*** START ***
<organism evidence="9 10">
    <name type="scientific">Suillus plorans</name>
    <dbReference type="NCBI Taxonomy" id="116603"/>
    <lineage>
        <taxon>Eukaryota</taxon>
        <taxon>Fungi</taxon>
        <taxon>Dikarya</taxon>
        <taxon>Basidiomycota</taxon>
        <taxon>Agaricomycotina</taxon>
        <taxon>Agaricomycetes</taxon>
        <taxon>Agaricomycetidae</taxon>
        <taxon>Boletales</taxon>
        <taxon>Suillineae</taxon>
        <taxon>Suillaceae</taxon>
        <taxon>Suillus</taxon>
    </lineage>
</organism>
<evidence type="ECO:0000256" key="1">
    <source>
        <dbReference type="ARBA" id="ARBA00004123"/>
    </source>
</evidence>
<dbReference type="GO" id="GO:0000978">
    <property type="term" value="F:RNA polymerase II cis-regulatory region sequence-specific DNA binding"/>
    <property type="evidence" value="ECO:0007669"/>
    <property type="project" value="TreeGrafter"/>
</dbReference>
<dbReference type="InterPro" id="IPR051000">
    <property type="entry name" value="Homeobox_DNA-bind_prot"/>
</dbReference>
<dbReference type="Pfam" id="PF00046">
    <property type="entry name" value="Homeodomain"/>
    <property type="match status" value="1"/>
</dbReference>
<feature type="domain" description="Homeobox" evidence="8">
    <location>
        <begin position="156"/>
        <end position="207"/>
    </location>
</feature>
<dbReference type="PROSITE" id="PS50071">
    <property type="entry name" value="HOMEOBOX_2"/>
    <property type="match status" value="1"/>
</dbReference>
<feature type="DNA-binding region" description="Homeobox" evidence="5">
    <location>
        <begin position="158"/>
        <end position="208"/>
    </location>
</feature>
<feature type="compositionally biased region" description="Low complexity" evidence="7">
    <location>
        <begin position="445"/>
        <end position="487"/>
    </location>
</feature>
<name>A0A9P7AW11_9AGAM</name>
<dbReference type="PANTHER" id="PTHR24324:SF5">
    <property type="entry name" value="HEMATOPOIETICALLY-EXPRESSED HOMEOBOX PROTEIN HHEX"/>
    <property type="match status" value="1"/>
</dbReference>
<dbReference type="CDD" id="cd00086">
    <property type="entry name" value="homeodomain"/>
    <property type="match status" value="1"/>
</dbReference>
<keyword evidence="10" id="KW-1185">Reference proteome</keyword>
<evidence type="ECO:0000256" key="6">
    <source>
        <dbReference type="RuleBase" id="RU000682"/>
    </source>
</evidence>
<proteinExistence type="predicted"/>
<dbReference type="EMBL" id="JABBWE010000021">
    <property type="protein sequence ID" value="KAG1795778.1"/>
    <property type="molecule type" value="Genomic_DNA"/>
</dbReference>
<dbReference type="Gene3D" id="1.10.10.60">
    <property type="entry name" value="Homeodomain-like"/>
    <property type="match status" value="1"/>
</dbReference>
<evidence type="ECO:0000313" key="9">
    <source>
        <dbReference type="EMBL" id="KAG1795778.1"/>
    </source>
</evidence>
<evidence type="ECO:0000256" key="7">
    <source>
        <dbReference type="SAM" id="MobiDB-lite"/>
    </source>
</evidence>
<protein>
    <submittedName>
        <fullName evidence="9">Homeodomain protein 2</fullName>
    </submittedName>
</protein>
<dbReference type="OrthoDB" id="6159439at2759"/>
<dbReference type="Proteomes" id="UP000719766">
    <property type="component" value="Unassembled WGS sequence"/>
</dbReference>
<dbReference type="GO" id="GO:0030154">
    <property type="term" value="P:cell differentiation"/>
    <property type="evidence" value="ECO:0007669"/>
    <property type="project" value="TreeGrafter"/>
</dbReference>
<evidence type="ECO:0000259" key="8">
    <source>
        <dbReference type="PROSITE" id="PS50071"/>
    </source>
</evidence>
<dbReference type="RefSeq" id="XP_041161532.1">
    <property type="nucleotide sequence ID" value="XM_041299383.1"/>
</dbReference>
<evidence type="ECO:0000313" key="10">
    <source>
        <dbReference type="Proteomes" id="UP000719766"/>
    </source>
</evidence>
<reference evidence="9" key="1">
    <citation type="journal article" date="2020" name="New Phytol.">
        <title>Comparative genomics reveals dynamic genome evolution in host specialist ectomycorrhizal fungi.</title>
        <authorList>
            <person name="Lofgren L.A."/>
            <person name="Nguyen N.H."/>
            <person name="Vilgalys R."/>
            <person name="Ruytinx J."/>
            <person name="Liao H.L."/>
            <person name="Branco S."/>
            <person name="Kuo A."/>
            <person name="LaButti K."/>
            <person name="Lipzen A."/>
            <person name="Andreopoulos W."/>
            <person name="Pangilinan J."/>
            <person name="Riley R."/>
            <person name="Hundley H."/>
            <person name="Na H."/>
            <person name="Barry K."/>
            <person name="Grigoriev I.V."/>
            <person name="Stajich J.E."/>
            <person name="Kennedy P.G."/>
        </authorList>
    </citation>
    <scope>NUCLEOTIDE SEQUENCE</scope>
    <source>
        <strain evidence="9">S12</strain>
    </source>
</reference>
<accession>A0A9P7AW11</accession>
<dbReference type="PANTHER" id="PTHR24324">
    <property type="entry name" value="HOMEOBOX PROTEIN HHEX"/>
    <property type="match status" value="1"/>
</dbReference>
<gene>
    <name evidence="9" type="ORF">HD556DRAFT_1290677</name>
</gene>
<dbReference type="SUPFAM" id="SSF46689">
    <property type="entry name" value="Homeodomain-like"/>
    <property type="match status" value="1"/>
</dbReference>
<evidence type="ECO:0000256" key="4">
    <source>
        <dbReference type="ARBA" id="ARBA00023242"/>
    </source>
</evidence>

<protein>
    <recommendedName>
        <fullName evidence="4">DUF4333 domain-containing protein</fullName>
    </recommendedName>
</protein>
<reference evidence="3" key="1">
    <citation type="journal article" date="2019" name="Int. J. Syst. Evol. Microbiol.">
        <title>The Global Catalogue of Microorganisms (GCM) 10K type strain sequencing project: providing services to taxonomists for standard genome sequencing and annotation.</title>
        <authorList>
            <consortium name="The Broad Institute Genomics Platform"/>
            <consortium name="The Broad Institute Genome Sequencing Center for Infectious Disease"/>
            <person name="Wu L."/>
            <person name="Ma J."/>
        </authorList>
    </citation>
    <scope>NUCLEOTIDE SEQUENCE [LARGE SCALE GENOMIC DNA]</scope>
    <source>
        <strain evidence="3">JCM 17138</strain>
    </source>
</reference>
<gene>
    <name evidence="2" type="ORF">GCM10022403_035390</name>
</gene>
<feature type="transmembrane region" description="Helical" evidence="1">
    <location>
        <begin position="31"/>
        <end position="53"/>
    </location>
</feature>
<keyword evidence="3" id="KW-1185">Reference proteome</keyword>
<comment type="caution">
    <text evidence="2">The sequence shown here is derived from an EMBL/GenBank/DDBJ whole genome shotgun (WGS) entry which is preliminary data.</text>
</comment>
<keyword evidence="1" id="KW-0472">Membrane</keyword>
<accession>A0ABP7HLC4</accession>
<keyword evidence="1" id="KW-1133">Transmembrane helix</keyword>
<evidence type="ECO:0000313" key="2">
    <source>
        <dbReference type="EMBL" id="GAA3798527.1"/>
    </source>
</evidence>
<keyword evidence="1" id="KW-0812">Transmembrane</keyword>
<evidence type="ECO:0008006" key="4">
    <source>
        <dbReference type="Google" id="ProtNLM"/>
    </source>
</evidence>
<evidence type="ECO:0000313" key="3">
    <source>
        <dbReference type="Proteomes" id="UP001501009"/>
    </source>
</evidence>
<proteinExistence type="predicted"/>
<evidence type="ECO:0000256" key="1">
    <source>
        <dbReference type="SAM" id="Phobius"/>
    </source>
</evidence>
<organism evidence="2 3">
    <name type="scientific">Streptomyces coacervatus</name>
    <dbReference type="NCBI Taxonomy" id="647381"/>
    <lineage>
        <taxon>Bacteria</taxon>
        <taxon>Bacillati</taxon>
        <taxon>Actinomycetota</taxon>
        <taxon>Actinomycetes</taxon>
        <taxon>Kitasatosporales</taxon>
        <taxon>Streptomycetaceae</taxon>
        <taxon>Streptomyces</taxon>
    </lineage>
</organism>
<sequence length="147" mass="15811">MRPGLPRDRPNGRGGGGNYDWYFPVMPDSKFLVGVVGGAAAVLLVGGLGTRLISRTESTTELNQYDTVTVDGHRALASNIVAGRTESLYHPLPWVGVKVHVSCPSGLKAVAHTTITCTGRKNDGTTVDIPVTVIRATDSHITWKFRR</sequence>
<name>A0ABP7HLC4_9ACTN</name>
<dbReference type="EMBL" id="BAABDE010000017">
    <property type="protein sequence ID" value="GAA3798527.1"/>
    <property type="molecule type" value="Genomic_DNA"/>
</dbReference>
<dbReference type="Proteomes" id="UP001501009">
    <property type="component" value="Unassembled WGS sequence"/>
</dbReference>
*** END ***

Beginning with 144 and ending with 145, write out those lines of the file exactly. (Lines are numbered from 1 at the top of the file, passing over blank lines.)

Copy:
        <strain evidence="9">S12</strain>
    </source>